4.       Seuss at Sea: Character appearances and the additional cost Green Eggs and Ham Breakfast event (very popular, the dining room was full) are now on 11 (soon to be 12) of the 23 ships.
Carnival Freedom (editorial use only)

5.       Another popular event: Hasbro Game Show. Popular Hasbro Board games come to life with you as the game piece. Again, about half the ships have this.
6.       Carnival Live, with real concerts, are on 7 ships. They claim to have acts such as Journey, Smokey Robinson, Styx and others for the 2015 tour. This activity costs extra.
7.       Continued friendly service from the staff: people are always talking about how all cruise lines have hard-working staff and it is an interesting employment situation. I won’t go into details with this article (I don’t know if the rumor that they earn a base salary of $1.50/hour is true, hoping for cash tips as well as the required gratuity), but these people work all day, every day. We have asked if they get some time off and they do (some even get to go ashore at ports) but it’s a very long day for the wait staff and the cabin stewards. Yet, they moved energetically (the main dining rooms are a speedway), never seemed tired and were extremely courteous.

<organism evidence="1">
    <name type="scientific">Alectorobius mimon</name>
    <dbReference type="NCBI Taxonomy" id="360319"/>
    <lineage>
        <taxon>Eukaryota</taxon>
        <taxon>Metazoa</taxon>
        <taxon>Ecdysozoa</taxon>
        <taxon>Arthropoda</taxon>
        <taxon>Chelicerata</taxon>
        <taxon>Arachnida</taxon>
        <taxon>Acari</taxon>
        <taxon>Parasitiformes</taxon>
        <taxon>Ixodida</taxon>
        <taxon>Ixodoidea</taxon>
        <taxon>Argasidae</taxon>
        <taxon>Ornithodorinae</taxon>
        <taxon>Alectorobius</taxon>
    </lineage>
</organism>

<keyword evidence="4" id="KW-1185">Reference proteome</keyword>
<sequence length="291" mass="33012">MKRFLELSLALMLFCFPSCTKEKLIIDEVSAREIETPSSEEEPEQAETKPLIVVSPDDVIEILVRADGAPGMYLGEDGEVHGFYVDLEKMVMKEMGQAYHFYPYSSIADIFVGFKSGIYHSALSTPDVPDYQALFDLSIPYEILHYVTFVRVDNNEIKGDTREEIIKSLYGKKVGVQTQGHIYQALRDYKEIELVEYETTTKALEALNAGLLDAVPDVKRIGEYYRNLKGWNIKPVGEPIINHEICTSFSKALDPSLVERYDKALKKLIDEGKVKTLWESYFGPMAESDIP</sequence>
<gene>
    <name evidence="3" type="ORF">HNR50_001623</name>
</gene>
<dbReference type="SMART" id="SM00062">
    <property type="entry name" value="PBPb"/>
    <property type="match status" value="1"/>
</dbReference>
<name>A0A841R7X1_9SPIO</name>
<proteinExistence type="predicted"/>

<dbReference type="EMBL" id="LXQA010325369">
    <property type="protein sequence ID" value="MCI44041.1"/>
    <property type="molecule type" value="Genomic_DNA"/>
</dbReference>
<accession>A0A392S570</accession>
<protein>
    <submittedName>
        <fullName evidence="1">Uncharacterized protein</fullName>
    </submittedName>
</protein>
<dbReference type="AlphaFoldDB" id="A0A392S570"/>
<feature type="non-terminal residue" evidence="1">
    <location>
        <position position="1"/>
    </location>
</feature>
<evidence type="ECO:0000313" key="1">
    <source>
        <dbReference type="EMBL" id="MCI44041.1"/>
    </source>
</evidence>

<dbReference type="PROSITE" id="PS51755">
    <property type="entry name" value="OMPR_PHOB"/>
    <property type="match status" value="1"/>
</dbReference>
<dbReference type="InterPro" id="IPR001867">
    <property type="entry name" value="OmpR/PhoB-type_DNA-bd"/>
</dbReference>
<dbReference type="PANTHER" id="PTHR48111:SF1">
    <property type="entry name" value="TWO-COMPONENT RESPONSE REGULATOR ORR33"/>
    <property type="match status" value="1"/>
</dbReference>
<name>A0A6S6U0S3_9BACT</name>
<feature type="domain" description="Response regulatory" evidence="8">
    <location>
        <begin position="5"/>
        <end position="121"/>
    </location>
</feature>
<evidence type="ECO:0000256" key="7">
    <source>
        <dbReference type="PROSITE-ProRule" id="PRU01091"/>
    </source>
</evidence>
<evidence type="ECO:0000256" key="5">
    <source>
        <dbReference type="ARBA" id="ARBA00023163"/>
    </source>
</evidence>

Towel art and chocolates (editorial use only)

8.       Plenty of deck chairs. Of course, for the prime spots, you still have to get there at the crack of dawn, but we wandered up to the Lido around 1PM and found two nice spots (twice!).
9.       Pretty good food, considering. Quantity is not the issue, cruisers are resigned to mediocre quality. But let’s be real: they need to prepare food for 2000-3500 guests 24/7 and it’s not an easy task. The every day menu is actually the best one: whenever I order the salmon, it’s fresh, hot and seasoned nicely (I don’t like much salt). The salads are fresh and crisp and the fruit is good. The buffets are actually good, also. Lunch seems like the most popular meal judging by the crowds. Carnival must know that because their breakfast-lunch hours are actually longer than Royal Caribbean’s and if you were hungry in between lunch and dinner (a small time window, actually), the pizza and deli windows are always open.